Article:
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by No Analyst or Consultant

CIOs Poised to Play Pivotal Role in Creating an ‘Innovator’s Advantage’

Oct 09, 20037 mins
CSO and CISOData and Information Security

By Michael F. Yates,

Liz Padmore

and Rosemary O’Mahony

Few would dispute that information technology (IT) is an important facilitator of innovation which, in turn, produces solid business benefits. Yet, paradoxically, the IT department is the least likely part of a business to be a primary source of innovation. That finding from a new Accenture study highlights the need for CIOs, not only to run effective IT operations, but also to be active participants in the development of the overall business strategy.

Drawing on an independent global survey of nearly 600 senior executives, the study, “The Innovator’s Advantage: Using innovation and technology to improve business performance,” examines the relevance of innovation to global business and the relevance of IT to successful innovation. It revealed that companies reporting a strong record of innovation also report that nearly two-thirds (64 percent) of their recent IT investments were successful at meeting their strategic objectives. By contrast, less innovative companies reported only a 28 percent success rate for IT investments. Indeed, more innovative companies report getting more value for money from IT and are more likely to see IT as a source of competitive advantage.

The study also confirms that more innovative companies see IT as an integral part of business strategy; innovators are far more likely to consider IT to a great extent when they are developing new business strategies than less innovative companies. In doing so, innovators consider the business capability that IT can deliver not just the IT alone.

Given the crucial role of IT as both an operational and strategic asset, tactical management alone by the CIO leads to a misalignment between the company’s strategic needs and its IT and opportunities to generate value are lost. The CIO’s strategic input is vital. Yet the indications are that even among more innovative companies this particular aspect of the CIO’s role needs more emphasis.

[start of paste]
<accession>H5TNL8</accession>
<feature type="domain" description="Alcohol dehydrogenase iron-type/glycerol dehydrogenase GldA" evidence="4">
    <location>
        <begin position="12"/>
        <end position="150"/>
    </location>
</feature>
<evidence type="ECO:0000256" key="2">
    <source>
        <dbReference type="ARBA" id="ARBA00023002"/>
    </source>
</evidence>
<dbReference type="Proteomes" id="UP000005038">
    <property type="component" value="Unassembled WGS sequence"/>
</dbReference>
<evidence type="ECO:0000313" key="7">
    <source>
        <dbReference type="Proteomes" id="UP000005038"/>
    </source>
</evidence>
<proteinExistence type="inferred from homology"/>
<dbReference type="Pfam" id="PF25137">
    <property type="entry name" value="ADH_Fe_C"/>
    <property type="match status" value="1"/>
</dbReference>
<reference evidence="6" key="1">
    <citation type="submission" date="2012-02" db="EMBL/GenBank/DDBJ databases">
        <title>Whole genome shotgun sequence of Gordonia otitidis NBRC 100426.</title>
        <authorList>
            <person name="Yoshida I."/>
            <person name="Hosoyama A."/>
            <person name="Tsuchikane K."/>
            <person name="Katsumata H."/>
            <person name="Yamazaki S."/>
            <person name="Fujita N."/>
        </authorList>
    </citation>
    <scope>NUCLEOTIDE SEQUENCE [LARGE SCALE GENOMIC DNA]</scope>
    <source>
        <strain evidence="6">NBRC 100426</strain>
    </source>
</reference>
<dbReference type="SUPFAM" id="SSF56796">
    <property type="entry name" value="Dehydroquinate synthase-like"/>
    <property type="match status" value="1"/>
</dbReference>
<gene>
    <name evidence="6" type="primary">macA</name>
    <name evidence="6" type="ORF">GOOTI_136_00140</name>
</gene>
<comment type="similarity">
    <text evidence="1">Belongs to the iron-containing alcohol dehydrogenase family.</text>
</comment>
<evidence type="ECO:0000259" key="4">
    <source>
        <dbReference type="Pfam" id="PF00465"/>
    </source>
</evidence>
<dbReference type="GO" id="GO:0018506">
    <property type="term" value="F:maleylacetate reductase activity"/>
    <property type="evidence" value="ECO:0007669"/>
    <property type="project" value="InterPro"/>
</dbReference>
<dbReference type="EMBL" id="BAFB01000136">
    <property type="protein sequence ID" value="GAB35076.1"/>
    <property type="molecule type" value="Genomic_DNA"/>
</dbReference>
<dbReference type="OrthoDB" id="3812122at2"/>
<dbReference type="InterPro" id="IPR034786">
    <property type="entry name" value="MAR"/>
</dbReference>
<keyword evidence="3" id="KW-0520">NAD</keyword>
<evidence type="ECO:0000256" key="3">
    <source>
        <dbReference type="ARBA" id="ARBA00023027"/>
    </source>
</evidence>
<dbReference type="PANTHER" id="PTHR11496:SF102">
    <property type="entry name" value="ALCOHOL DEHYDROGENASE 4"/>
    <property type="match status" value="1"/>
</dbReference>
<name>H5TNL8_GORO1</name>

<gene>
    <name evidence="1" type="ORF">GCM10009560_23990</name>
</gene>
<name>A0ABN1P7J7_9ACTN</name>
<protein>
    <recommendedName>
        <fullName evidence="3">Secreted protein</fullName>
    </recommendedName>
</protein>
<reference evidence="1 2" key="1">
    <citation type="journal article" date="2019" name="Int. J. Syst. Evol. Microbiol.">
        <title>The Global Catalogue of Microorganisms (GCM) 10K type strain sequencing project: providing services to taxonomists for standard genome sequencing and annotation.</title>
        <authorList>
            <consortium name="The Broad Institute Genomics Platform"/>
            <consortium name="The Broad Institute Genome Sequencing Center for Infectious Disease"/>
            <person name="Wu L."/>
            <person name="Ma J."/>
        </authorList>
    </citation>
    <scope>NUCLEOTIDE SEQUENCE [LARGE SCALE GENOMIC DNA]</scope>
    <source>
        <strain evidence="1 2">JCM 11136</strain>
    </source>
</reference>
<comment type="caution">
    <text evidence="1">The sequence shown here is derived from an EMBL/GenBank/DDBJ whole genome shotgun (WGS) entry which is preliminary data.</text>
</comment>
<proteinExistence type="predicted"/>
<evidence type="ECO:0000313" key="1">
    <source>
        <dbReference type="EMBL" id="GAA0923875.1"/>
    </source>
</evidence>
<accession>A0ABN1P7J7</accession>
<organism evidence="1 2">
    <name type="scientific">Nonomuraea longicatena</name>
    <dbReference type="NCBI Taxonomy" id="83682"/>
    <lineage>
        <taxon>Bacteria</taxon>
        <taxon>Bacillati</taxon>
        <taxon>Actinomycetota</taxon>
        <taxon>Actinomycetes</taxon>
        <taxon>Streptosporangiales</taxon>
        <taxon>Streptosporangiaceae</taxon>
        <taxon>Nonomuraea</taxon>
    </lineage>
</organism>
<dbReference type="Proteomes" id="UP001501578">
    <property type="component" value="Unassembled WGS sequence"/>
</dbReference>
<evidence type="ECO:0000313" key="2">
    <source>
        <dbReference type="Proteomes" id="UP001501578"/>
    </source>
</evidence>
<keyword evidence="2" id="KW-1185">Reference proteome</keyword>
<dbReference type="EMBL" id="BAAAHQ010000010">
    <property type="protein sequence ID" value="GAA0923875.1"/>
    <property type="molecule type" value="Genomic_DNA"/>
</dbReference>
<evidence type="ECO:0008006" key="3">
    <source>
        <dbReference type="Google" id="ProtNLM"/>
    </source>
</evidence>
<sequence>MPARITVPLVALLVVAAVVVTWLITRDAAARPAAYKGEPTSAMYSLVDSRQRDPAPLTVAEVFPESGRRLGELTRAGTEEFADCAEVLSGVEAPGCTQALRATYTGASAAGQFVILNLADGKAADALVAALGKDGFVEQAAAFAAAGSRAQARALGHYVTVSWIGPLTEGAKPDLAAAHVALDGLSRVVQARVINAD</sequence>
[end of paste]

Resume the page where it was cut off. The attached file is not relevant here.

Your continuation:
This is reinforced by other Accenture work1 that has shown that in some countries, most CIOs still report to other directors (usually the finance director) rather than to the CEO. This probably explains why responses to the survey also showed that, whereas CEOs concern themselves with corporate strategy, revenue growth and collaboration, CIOs typically concentrate on addressing operational issues, managing costs and increasing productivity. CEOs can gain best value from their IT investments by ensuring that the CIO is brought into strategic discussions.

Balancing the CIO’s Strategic and Operational Priorities

It is clearly the CIO’s responsibility to ensure the smooth and efficient day-to-day management of the IT department. Indeed, the Accenture study highlights the immediate priority that businesses worldwide put on cost-effectiveness.

Many organizations have found that the precipitate rush toward major IT investments in the 1990s, followed by the headlong flight away from it after the turn of the millennium, has left them with systems that are not integrated and are hard to maintain. Moreover, these systems often support customer-facing applications for which they were never intended. All too often they are surrounded by inefficient IT processes, over-specified services and a large number of difficult-to-manage suppliers. In these circumstances the CIO has a pivotal role to play.

By relentlessly pursuing opportunities to drive costs out of the existing technical infrastructure and improving the efficiency of systems maintenance, the CIO can maximize the proportion of resources available to invest in creating new business capabilities.

The Accenture study supports this, suggesting that one reason why the most innovative companies gain more strategic benefits from their investments in IT is because they spend proportionately less of that budget on day-to-day operations and more on new investments.